Arectemieryf0

2022-07-23

Currently I have a gas with a density that follows and inverse square law in distance, $r$. Given that I know the mass attenuation coefficient of this gas, I wish to calculate an effective optical depth using a modified version of the Beer-Lambert Law that uses mass attenuation coefficients:

$\tau =\frac{\alpha {\rho}_{gas}(T)l}{\rho}=\frac{\alpha Mp(T)}{\rho RT}\int \frac{1}{{x}^{2}}dx$

Where $\alpha $ is the mass attenuation coefficient for the solid phase of the gas [cm${}^{-1}$], $\rho $ is the mass density of the solid phase of the gas, l is the path length, M is the molar mass of the gas, $p(T)$is the pressure of the gas as a function of temperature, R is the ideal gas constant and T is the temperature of the gas. ${\rho}_{gas}$ is the mass density of the gas itself and can be extracted from the ideal gas law:

${\rho}_{gas}=\frac{p(T)M}{RT}$

The integral emerges from my attempt at rewriting the first equation for a non uniform attenuation, that I have here due to the inverse square law effecting the density of the gas.

However, I am now concerned that units no longer balance here since τ should be unitless. Can anyone help guide me here?

$\tau =\frac{\alpha {\rho}_{gas}(T)l}{\rho}=\frac{\alpha Mp(T)}{\rho RT}\int \frac{1}{{x}^{2}}dx$

Where $\alpha $ is the mass attenuation coefficient for the solid phase of the gas [cm${}^{-1}$], $\rho $ is the mass density of the solid phase of the gas, l is the path length, M is the molar mass of the gas, $p(T)$is the pressure of the gas as a function of temperature, R is the ideal gas constant and T is the temperature of the gas. ${\rho}_{gas}$ is the mass density of the gas itself and can be extracted from the ideal gas law:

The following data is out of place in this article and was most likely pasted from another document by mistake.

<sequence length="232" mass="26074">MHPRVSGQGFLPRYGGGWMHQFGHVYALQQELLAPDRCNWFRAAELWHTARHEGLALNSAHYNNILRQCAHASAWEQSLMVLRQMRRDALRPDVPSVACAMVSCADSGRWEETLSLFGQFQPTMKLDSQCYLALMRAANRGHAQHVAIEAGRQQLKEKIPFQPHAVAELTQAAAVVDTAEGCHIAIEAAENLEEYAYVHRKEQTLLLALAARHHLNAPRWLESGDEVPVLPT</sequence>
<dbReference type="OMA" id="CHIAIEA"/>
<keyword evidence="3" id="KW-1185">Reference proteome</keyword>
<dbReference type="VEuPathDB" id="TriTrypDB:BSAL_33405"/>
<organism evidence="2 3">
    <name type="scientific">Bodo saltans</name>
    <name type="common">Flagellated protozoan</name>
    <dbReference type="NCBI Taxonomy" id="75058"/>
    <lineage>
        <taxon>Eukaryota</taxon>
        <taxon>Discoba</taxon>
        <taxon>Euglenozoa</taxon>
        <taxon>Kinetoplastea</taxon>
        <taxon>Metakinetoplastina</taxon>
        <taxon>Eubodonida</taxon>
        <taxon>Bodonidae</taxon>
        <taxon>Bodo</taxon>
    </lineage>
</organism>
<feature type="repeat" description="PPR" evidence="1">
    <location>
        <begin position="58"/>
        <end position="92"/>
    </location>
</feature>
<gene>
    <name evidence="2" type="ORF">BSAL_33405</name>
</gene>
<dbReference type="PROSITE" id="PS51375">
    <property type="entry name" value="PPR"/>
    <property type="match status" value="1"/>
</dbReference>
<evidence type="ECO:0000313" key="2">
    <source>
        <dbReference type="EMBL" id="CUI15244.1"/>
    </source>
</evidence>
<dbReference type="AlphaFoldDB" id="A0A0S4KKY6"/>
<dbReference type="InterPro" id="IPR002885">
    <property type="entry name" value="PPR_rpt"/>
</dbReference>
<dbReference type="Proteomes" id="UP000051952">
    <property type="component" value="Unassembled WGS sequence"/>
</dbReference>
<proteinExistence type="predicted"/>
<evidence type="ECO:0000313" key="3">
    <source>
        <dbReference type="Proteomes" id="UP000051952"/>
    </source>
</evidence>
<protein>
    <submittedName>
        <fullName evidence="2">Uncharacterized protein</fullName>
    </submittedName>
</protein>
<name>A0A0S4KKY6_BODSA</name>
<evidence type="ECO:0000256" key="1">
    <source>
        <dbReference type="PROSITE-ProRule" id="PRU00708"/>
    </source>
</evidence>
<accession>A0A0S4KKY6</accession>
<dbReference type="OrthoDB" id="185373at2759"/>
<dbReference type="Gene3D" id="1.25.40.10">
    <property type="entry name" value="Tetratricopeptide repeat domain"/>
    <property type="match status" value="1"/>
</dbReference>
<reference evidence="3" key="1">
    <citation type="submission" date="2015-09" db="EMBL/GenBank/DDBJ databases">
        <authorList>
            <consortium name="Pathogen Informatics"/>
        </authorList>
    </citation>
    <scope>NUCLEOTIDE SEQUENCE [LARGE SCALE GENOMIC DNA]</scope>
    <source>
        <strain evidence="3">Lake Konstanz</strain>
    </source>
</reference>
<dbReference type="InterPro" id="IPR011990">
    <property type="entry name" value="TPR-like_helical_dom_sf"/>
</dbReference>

${\rho}_{gas}=\frac{p(T)M}{RT}$

The integral emerges from my attempt at rewriting the first equation for a non uniform attenuation, that I have here due to the inverse square law effecting the density of the gas.

However, I am now concerned that units no longer balance here since τ should be unitless. Can anyone help guide me here?

Steven Bates

Beginner2022-07-24Added 15 answers

t looks like you set the density of the gas as

${\rho}_{gas}\propto \frac{1}{{x}^{2}}$

To make the units work out, you need a constant of proportionality to make this an equality:

${\rho}_{gas}=\frac{\beta}{{x}^{2}}$

The units of $\beta $ can be whatever is needed unit-wise, just like G in the Newtonian gravity equation. Newton said that the force of gravity between two objects is proportional to the product of their masses and inversely proporitonal to their squared distance

$F\propto \frac{mM}{{r}^{2}}$

To make this into an equation, we add an empirically measured proportionality constant

$F=G\frac{mM}{{r}^{2}}$

The units of G are whatever they need to be to balance the equation.

${\rho}_{gas}\propto \frac{1}{{x}^{2}}$

To make the units work out, you need a constant of proportionality to make this an equality:

${\rho}_{gas}=\frac{\beta}{{x}^{2}}$

The units of $\beta $ can be whatever is needed unit-wise, just like G in the Newtonian gravity equation. Newton said that the force of gravity between two objects is proportional to the product of their masses and inversely proporitonal to their squared distance

$F\propto \frac{mM}{{r}^{2}}$

To make this into an equation, we add an empirically measured proportionality constant

$F=G\frac{mM}{{r}^{2}}$

The units of G are whatever they need to be to balance the equation.

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